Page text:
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If you lived in ancient Rome ...: what was life like for kids in ancient Rome? JS travels back in time to find out.

How did kids in ancient Rome live? Two young Romans, Lucia and Marcus *, will serve as our guides as we travel back in time. The teens lived almost 2,000 years ago, when 50 million people inhabited the Roman Empire. The empire was so vast that it stretched over 30 modern-day countries of Europe, Asia, and Africa.

Our visit begins in the heart of Rome, in the year 80 A.D. Emperor Titus, who is known as a generous leader, rules over the land. It is morning, but the streets are already crowded and noisy, as people make their way to work and school. Many walk, but some are carried by slaves. Two of four men balance poles on their shoulders as they ferry people sitting on curtained couches. At one corner, women shop for fruits at the market, while soldiers in leather armor share a laugh.

From School to a Trade

Marcus is a plebeian, a member of Rome's working class. He lives with his parents in a small apartment in the city. As Marcus takes his seat at school, he tells himself that he will not misbehave today. Yesterday, he got whipped for not paying attention.

Marcus studies hard to master reading, writing, and arithmetic. His lessons are in Latin, the language of Rome. His parents must work hard to send him to a privately run school, since the government does not pay for education in Rome.

In a few months, the wealthy kids in class will go on to higher education, but not Marcus. He must help support his family, so he will learn a trade.

Marcus will become a stonemason, like his father. He will learn to cut and decorate large stones used to construct buildings and bridges. It takes a lot of skill to chisel each stone the right way, so Marcus will have to train for several years. He won't have much time to play chess of marbles like other kids his age. But the work he does will help create the architecture for which Rome wilt become famous.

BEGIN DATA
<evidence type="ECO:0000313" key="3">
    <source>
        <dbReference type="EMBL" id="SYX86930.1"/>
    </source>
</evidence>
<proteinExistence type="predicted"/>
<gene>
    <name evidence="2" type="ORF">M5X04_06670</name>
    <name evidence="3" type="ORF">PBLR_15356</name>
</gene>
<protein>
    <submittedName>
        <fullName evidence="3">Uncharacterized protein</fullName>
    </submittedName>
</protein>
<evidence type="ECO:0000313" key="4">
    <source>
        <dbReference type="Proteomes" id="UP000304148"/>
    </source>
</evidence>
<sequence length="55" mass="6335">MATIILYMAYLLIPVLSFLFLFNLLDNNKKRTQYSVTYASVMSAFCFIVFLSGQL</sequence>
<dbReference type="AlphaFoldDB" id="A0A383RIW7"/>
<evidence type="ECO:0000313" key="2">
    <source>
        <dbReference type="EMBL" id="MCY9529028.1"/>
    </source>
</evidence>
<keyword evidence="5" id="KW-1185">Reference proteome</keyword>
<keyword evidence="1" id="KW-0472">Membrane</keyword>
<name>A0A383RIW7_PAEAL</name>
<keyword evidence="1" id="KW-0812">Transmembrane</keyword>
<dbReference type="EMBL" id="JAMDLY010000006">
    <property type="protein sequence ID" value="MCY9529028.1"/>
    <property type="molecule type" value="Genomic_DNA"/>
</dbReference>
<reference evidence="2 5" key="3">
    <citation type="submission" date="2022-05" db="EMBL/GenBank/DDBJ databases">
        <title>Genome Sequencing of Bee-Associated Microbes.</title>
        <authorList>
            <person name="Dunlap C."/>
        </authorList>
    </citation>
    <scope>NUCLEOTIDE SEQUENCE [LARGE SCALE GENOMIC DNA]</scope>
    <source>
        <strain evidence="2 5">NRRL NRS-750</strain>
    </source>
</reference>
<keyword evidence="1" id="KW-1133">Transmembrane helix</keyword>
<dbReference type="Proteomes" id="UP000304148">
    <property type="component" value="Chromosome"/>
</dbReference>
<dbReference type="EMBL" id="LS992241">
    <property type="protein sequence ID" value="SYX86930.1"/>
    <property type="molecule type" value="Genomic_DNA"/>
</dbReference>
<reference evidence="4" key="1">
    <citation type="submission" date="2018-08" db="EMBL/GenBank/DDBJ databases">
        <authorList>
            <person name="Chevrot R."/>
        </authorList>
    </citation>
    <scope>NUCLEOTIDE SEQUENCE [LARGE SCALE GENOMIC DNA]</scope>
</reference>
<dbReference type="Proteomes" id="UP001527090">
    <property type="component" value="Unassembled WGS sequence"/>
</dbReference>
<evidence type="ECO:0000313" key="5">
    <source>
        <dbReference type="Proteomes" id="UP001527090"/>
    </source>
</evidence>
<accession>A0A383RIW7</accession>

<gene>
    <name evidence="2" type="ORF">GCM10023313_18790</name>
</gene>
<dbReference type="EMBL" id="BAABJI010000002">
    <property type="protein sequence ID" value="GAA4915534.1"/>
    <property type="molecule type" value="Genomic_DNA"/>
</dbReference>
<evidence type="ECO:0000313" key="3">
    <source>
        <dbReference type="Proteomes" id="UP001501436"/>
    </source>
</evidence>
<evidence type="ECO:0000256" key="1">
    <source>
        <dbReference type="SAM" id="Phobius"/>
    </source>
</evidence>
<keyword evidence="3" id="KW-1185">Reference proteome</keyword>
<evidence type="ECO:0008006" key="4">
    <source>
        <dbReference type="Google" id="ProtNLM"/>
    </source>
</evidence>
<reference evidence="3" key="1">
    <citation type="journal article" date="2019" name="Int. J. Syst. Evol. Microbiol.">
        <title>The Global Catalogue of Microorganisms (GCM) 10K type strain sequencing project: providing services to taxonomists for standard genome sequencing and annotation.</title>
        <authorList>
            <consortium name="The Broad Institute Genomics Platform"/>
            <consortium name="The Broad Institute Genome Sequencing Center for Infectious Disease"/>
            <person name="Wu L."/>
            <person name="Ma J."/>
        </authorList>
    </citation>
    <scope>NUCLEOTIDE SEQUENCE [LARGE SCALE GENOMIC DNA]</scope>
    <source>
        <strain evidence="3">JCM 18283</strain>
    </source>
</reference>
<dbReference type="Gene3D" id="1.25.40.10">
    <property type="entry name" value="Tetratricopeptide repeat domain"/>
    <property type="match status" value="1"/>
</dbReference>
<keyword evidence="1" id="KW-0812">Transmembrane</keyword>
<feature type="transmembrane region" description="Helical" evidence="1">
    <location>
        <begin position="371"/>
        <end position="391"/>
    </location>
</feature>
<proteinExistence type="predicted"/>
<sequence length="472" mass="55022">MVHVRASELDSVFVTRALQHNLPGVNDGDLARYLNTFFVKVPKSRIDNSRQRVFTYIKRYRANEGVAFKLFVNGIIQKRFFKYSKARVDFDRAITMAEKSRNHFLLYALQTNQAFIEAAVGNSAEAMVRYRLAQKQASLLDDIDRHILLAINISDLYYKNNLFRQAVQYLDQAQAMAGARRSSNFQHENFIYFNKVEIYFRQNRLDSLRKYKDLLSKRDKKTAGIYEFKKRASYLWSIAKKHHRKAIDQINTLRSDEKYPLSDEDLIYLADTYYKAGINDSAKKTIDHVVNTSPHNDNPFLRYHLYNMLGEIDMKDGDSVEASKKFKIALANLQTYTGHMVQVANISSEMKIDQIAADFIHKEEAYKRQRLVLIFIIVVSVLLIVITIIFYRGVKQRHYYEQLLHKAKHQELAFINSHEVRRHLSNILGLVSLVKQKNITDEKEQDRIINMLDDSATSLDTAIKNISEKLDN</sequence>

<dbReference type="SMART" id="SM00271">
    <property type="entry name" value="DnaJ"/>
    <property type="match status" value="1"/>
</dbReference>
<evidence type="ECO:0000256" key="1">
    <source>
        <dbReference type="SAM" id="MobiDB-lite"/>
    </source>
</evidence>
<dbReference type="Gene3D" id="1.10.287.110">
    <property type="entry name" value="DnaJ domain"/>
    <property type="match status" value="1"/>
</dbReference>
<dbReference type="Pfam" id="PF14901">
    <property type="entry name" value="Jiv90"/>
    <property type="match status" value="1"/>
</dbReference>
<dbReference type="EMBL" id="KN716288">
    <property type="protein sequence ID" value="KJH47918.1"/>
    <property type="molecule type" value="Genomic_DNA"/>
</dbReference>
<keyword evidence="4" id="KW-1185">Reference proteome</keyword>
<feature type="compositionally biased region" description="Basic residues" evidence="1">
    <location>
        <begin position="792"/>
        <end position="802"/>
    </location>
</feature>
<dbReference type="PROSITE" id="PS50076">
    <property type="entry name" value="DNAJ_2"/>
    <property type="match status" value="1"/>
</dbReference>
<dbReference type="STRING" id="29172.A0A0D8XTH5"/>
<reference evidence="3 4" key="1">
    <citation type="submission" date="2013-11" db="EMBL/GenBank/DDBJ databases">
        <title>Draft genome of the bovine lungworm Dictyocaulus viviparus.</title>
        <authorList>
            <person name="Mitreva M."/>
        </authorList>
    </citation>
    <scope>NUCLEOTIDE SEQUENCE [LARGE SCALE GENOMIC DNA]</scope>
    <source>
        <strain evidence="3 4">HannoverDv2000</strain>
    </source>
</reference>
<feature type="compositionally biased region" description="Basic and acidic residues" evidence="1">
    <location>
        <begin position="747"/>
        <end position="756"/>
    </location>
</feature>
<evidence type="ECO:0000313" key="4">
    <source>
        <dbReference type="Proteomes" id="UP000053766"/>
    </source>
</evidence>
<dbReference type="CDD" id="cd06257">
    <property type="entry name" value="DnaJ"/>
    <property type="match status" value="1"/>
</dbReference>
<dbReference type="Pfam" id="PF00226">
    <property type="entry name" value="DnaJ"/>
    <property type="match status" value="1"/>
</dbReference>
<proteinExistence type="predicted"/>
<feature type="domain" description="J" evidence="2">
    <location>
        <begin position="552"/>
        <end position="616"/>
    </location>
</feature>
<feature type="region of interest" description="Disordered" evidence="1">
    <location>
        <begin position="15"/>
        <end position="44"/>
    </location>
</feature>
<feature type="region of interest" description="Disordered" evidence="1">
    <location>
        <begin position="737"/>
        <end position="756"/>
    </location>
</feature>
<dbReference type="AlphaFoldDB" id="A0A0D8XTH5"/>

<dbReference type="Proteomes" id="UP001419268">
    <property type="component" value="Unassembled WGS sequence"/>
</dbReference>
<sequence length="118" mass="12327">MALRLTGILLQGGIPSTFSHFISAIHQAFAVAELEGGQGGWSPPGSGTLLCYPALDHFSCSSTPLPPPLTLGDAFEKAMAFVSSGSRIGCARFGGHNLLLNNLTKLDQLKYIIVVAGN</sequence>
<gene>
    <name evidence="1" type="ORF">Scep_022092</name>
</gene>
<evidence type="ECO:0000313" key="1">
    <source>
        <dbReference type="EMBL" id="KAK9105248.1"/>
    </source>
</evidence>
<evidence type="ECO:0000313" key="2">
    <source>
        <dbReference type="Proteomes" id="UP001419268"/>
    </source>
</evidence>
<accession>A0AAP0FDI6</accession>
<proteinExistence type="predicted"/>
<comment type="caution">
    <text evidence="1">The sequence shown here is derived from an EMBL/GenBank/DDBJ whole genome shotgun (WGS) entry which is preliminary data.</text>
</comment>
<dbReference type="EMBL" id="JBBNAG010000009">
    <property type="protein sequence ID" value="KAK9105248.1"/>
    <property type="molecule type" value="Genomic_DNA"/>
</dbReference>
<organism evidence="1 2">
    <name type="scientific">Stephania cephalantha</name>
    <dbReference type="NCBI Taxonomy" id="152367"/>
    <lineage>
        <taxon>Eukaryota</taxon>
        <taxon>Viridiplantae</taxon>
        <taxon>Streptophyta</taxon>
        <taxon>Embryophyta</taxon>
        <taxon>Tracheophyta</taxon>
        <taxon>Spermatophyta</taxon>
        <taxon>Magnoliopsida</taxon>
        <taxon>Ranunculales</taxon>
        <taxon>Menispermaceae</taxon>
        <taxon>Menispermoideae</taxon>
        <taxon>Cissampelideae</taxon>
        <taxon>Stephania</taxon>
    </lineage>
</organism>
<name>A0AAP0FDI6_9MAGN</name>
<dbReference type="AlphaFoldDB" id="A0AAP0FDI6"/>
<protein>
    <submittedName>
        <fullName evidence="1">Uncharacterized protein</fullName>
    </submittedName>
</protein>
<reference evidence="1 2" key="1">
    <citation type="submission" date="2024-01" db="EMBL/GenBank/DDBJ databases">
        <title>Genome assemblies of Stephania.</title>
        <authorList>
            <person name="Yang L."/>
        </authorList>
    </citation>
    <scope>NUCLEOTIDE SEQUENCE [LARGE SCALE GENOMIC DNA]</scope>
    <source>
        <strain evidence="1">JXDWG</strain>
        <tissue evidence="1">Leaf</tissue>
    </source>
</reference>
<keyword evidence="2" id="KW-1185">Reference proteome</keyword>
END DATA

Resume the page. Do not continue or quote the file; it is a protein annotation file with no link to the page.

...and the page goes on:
A Traditional Banquet

A few miles outside the city, Lucia finishes Latin lessons with her home tutor. Lucia is excited about the banquet her parents will host this evening.

Lucia is an aristocrat. She and her family live in a huge stone mansion. Her father is a Senator, and he often throws parties to entertain fellow politicians.

At the party, Lucia will wear a simple, loose-fitting dress over her tunic. (Roman tunics were long woolen of linen clothing that resembled today's short-sleeve T-shirts.) As the banquet hour approaches, she straightens one of the three couches that are set up around a long table for guests to lounge on.

Soon, the guests begin to arrive. They also wear formal clothing over their tunics. The men wear white woolen togas. (These were the equivalent of today's suit.) Lucia smiles and compliments the women on their beautiful dresses, jewelry, and crowns.

Slaves come from the kitchen with food arrayed on silver platters. Lucia chooses a little bit of almost everything from the buffet: eggs, olives, grapes, mushrooms, cheese, nuts, snails, and pork. She decides to pass on the flamingo meat.

Everyone eats with their hands or with spoons. (Forks were invented a few centuries later.) They drink wine mixed with water that one of the slaves has brought in from the public fountain. Some of the guests excuse themselves so they can go throw up their food to make room for more. No one finds this disgusting or upsetting, because it's normal behavior for wealthy Romans.

Favorite Pastimes

On religious holidays, Marcus and his family join the lively crowds attending public games. Marcus loves to see the chariot races, the most popular form of Roman entertainment. Last month, he crammed into the Circus Maximus with nearly 300,000 other people. (In ancient Rome, a circus was a large circular arena used for races and other sporting contests.)

Marcus cheered with the crowd as the chariots, each pulled by four horses, raced around the track. Until he lost his voice, he rooted for green, his favorite team's color.

In a few days, Marcus and his father will attend a gladiator fight at the Colosseum, in honor of the god Jupiter. Sometimes two gladiators fight to the death. At other times, the Emperor or a Senator decides the fate of the gladiators.

After the games, animals are often sent into the arena. Marcus remembers seeing a lion and a bear chained to each other. The two animals pulled on the chains as far as they could go, swatting at each other with their sharp claws. The lion finally sank his teeth into the bear. Marcus covered his eyes as blood squirted from the bear's nose. But, along with the crowd, he screamed for more.

Spiritual Beliefs